Candidates are already using tools such as ChatGPT to write cover letters and CVs. But it’s just a small piece of how AI is transforming hiring processes.
“I’ve had students use ChatGPT to write appeals for parking tickets,” says Vince Miller, reader in sociology and cultural studies at the University of Kent, UK. “But in general, the technology allows people who may not necessarily possess the best writing skills to suddenly have them.”
Jobseekers are among those reporting such benefits. Leveraging a dataset containing 570 billion individual words, OpenAI’s ChatGPT can compose convincing cover letters on demand, or synthesise a few career details into a competent, bullet-pointed CV. Want to send an email to a hiring manager? Prompt the chatbot, then copy and paste the AI-generated text straight into the message.
But hiring managers aren’t oblivious: they understand candidates are already leaning on generative AI to assist them, and may well do so even more as the technology grows in sophistication. This could create a shift in job applications as we know them, moving recruiters away from the traditional modes of evaluating candidates.
Not all recruiters report the use of generative AI as a hiring red flag – or even a worrying development at all.
Adam Nicoll, group marketing director at recruitment and job-consulting firm Randstad, based in Luton, UK, says time-poor hiring managers may be unlikely to distinguish between a cover letter written by a candidate and one generated by AI. “The language generated by ChatGPT reads clean, if formulaic. Compared to most cover letter writing, there are no idiosyncrasies; there are no red flags, but no personality,” he says.
Despite this, he says he wouldn’t necessarily consider this cheating the hiring process. “It’s helping those who aren’t the best at writing and editing in producing a neat summary of career highlights. It’s the digitised version of asking a friend to review your CV.”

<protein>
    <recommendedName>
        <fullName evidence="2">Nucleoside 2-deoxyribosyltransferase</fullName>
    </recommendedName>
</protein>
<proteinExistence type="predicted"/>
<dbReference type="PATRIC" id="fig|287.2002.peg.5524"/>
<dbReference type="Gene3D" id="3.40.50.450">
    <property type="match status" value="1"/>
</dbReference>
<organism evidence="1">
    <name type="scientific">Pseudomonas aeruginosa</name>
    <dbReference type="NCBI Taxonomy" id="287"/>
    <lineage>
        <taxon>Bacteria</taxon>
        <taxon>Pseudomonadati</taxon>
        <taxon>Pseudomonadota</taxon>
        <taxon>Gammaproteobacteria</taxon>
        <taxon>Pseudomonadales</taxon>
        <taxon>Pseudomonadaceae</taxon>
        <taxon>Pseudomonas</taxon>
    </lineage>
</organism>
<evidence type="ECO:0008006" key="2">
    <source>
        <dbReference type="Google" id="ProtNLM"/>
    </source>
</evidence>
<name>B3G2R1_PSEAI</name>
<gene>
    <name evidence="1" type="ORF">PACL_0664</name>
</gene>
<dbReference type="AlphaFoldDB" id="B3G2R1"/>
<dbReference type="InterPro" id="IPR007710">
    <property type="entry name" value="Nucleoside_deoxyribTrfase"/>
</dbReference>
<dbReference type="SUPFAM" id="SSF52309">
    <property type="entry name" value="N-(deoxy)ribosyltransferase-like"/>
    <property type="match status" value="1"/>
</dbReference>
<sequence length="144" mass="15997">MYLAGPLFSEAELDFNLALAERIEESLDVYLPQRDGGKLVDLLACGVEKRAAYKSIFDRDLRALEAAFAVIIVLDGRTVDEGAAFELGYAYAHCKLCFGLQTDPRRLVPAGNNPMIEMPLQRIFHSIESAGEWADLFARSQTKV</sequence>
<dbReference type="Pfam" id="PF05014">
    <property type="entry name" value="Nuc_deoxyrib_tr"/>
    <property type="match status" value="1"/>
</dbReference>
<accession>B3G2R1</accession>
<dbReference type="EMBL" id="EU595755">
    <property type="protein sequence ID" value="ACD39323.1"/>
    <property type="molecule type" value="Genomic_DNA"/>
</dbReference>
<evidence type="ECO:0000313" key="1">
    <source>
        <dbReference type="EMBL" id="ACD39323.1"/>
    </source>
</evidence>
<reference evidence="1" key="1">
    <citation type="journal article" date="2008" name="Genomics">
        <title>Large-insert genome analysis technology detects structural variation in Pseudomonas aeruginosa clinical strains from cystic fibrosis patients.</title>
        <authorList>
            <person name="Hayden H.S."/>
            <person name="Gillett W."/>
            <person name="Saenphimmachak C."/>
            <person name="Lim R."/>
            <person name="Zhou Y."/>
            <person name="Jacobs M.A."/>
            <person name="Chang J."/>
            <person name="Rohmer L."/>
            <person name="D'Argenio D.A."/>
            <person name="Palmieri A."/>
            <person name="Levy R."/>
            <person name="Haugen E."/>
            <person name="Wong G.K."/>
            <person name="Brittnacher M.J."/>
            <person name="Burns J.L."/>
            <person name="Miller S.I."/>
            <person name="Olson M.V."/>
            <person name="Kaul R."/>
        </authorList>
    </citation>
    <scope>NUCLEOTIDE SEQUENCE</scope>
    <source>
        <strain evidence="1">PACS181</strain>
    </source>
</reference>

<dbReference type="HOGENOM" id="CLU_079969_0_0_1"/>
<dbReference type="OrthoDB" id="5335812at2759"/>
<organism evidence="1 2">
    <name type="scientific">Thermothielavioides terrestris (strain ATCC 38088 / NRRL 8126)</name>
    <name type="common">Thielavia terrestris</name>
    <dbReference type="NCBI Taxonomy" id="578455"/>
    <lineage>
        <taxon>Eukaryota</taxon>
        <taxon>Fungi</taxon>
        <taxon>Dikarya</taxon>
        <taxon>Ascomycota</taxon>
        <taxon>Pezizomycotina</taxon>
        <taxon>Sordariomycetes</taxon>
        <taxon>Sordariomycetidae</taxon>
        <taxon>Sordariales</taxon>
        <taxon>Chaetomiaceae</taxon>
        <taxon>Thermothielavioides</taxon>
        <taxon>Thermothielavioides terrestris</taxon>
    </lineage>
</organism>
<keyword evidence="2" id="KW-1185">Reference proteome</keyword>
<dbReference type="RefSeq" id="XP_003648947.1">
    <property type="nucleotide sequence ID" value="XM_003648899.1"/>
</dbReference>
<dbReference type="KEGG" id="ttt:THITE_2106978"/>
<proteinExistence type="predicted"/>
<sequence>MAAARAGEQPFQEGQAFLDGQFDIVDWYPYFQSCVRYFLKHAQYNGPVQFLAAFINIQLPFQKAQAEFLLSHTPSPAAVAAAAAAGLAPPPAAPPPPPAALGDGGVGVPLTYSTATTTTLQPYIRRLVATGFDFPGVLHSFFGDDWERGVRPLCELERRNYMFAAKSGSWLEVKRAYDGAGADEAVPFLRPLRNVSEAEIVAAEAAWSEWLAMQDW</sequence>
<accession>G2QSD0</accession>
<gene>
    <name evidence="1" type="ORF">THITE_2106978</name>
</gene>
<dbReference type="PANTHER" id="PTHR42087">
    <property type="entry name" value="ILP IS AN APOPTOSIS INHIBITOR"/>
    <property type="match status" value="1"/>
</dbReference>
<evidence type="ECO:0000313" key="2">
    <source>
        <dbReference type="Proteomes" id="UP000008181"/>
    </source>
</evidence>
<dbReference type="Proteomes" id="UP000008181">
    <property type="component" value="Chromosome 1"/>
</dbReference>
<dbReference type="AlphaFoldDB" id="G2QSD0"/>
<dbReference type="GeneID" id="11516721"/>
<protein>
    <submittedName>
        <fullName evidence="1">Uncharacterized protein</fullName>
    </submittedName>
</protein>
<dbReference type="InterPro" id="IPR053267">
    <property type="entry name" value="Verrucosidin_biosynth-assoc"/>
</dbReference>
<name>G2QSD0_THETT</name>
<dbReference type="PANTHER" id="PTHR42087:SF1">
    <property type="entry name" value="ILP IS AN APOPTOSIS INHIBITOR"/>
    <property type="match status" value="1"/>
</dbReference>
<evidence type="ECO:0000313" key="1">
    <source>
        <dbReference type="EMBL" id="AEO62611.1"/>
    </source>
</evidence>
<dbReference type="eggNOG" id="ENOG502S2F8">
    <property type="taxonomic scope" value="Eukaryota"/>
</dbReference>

Nicoll says that recruiters have already been relying less on traditional modes of evaluating candidates, anyway. “The cover letter has been on its way out for years: hiring managers skim read a resume for less than 10 seconds, let alone read a 200-word personal statement. At best, the cover letter is a box-ticking exercise that accompanies the CV – it’s virtually obsolete.”
Instead, Nicoll says recruiters increasingly prefer viewing a candidate’s social media and LinkedIn profile to understand their personality instead. And as more candidates use generative AI to compose their written materials, he adds the importance of these application elements is becoming even more irrelevant. “If anyone can artificially enhance their pitching email to a hiring manager, then it becomes redundant,” says University of Kent’s Miller.
As more candidates use generative AI to compose their written materials, the importance of these application elements is becoming even more irrelevant
Experts say standard hiring processes may change as a result.
For instance, since generative AI can create pre-interview presentations, employers may introduce harder assessments in response. “The onus is to test and evaluate what the machines can’t do,” says Miller. “While generative AI can arrange data in an interesting way, it’s not particularly creative – it can only work with what already exists. So, that could mean assessments demanding more creative and abstract thought from the candidate.”
Additionally, there could be a greater emphasis on scrutinising candidates in face-to-face settings, says Brooke Weddle, partner at consulting firm McKinsey & Company, based in Washington, DC. “As opposed to cover letters, which typically convey little information critical to the actual hiring decision, employers look hard at cultural fit and soft skills during the interview process.”
Furthermore, some recruiters are already embracing new AI tools on their side of the job hiring process. For instance, some large corporations are leveraging AI in the recruitment process to test job seekers’ qualities through skill- and personality assessments, which use data-driven behavioural insights to match candidates against vacancies and reveal their soft skills.
These kinds of emerging platforms that give recruiters more data on candidates stand to change the job-application process, too, especially as “we move from degree certifications to skills-based hiring”, says Weddle. And this may be just the beginning of big changes to come.
This post was orginally published on https://www.bbc.com/worklife/article/20230418-ai-anxiety-artificial-intelligence-replace-jobs